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dillpickles

  • 2 years ago

Solve the differential equation 14y'= x + y by making the change of variable u = x + y.

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  1. zepdrix
    • 2 years ago
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    \[\large 14\color{royalblue}{\frac{dy}{dx}}=\color{orangered}{x+y}\] \[\large \color{orangered}{u=x+y}\]\[\large \frac{du}{dx}=1+\frac{dy}{dx} \qquad \rightarrow \qquad \color{royalblue}{\frac{dy}{dx}=\frac{du}{dx}-1}\]

  2. zepdrix
    • 2 years ago
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    Understand how to plug in the substitution? :) I color-coded it to make it a little easier.

  3. dillpickles
    • 2 years ago
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    Sorry but I am still confused. I understand where everything came from but what do i do from where you left off? Do I write 14du/dx-1=u?

  4. zepdrix
    • 2 years ago
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    Yes very good! :) We can use prime notation if it's a little easier to understand,\[\large 14(u'-1)=u\]

  5. zepdrix
    • 2 years ago
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    From here, distribute the 14 to each term in the brackets. Then you can solve it either by separation of variables, or by getting it into standard form and finding an integrating factor.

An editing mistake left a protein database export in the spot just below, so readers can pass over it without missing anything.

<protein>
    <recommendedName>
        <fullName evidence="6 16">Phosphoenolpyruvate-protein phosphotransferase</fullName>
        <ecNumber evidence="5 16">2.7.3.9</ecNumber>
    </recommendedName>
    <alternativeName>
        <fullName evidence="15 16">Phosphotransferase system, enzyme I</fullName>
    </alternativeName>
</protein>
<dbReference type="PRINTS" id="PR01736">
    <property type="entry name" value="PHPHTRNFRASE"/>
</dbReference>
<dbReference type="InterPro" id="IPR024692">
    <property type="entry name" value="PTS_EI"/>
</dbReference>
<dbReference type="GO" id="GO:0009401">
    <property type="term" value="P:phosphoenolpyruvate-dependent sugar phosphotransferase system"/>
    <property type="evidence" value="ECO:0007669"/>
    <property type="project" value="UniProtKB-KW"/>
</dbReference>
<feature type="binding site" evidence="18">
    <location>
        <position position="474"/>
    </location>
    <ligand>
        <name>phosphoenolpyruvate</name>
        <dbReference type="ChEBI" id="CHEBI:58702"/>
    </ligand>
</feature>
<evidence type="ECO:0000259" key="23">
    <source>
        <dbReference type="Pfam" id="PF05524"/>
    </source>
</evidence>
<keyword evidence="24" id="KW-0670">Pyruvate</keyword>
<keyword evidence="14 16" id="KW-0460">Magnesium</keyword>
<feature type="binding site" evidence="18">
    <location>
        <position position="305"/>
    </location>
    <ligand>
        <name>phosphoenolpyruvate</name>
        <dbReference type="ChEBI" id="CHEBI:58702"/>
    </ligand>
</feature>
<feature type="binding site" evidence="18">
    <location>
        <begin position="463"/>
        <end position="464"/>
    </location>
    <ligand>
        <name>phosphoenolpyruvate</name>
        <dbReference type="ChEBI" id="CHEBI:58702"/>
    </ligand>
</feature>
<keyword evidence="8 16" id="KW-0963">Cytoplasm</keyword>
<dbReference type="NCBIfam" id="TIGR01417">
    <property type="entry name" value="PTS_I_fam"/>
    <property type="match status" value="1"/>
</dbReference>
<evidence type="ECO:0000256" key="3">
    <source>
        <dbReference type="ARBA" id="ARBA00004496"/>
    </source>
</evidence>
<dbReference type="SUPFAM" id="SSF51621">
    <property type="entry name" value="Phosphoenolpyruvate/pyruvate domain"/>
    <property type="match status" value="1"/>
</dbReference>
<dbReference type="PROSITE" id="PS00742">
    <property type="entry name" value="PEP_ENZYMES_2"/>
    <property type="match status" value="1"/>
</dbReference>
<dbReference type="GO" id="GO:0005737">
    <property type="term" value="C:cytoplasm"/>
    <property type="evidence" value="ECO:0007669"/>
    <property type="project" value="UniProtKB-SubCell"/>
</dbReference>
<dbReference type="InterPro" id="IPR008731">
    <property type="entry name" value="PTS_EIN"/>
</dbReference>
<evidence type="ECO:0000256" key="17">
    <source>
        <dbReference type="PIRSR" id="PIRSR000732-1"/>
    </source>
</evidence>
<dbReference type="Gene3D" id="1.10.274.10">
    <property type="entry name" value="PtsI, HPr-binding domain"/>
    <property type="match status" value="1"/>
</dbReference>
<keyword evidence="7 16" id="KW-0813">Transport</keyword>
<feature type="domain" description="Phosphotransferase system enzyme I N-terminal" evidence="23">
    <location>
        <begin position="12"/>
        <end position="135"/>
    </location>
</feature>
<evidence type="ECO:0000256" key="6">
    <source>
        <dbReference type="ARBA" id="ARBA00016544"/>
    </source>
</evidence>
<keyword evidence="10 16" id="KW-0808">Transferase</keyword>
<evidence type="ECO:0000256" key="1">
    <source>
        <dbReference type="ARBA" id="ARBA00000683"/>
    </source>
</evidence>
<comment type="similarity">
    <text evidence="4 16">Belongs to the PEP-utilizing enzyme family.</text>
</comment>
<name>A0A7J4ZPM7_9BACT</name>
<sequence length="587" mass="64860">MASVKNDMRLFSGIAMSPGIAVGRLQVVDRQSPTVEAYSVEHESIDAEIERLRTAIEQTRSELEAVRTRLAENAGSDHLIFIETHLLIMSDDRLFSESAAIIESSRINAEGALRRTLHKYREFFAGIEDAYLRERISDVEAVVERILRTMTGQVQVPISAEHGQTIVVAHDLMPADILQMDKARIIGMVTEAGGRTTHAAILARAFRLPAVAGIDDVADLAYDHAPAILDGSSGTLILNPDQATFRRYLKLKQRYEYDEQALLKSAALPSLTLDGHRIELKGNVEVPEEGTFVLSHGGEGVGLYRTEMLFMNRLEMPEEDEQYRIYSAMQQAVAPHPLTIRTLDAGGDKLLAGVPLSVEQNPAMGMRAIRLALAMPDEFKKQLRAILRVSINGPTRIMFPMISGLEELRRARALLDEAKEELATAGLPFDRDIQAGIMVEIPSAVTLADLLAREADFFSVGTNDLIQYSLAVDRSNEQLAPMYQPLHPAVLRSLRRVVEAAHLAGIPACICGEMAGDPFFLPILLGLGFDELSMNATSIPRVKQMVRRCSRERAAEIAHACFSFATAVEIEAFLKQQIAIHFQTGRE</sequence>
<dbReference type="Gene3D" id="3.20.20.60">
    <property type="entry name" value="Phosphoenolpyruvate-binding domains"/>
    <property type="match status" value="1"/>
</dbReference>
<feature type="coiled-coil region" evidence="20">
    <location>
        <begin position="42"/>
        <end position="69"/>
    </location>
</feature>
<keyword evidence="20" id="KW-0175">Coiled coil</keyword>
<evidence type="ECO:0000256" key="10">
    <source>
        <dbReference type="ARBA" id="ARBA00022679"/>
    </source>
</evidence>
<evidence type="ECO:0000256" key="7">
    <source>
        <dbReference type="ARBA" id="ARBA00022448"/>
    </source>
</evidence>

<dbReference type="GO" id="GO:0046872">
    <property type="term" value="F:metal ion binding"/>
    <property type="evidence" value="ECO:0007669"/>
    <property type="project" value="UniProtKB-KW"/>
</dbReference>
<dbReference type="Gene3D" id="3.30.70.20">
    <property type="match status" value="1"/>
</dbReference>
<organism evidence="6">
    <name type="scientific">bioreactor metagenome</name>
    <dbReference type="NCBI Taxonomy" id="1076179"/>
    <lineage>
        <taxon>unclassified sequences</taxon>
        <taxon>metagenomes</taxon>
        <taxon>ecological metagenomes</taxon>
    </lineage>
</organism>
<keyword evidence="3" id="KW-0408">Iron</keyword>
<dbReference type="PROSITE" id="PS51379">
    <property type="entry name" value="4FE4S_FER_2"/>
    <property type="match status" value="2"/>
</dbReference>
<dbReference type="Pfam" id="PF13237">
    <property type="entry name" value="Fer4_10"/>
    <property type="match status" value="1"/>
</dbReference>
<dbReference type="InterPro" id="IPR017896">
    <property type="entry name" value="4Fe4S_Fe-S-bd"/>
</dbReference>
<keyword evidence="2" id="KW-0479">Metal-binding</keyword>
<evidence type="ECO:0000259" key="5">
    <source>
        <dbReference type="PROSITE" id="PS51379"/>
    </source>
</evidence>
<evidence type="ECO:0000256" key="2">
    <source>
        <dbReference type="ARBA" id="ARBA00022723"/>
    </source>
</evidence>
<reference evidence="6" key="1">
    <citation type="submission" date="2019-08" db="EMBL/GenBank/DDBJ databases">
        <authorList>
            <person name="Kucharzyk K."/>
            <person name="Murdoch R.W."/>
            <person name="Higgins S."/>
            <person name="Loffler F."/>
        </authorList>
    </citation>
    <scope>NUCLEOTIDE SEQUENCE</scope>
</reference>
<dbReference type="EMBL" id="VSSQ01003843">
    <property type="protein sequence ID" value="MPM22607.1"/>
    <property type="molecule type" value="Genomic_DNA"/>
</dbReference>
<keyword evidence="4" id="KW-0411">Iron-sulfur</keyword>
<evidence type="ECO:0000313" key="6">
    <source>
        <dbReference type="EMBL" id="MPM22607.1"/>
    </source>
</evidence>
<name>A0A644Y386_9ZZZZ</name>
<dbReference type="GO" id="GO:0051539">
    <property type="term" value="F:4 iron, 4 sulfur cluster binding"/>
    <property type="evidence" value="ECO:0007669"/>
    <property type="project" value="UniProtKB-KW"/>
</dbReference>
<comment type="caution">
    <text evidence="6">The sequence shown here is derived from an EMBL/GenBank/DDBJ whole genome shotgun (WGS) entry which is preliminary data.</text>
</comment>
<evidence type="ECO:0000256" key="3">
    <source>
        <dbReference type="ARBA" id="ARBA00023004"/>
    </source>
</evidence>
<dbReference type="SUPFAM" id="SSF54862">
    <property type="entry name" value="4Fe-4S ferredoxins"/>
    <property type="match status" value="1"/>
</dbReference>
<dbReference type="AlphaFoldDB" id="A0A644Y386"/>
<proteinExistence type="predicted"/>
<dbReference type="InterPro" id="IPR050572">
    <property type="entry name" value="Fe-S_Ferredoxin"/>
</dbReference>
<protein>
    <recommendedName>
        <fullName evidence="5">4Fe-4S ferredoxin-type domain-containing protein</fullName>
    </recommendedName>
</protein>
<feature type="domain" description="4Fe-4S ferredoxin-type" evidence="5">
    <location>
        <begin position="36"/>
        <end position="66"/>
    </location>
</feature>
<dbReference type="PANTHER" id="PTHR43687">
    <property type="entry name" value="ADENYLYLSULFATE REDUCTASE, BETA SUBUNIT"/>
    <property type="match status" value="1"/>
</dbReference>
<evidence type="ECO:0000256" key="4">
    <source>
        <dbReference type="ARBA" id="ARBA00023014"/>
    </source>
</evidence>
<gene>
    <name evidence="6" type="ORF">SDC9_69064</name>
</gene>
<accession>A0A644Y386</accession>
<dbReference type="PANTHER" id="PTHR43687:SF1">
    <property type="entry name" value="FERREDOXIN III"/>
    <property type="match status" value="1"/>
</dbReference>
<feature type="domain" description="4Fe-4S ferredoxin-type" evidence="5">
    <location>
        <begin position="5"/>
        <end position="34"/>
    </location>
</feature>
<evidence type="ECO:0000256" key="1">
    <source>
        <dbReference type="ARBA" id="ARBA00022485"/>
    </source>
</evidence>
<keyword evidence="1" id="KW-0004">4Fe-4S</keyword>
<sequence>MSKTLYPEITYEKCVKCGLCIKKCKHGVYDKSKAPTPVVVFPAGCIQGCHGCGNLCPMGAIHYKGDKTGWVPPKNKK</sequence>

6. zepdrix
    • 2 years ago
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    I hope this step wasn't too confusing, \(\large \frac{du}{dx}=1+\frac{dy}{dx}\) It's the same as \(\large u'=1+y'\) I was just trying to emphasize that we're taking the derivative with respect to x. That's what the Leibniz notation was showing us.

  7. dillpickles
    • 2 years ago
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    No, I understand that. I just have a hard time solving them on my own. Thanks

  8. zepdrix
    • 2 years ago
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    Cool c: Lemme know if you get stuck.

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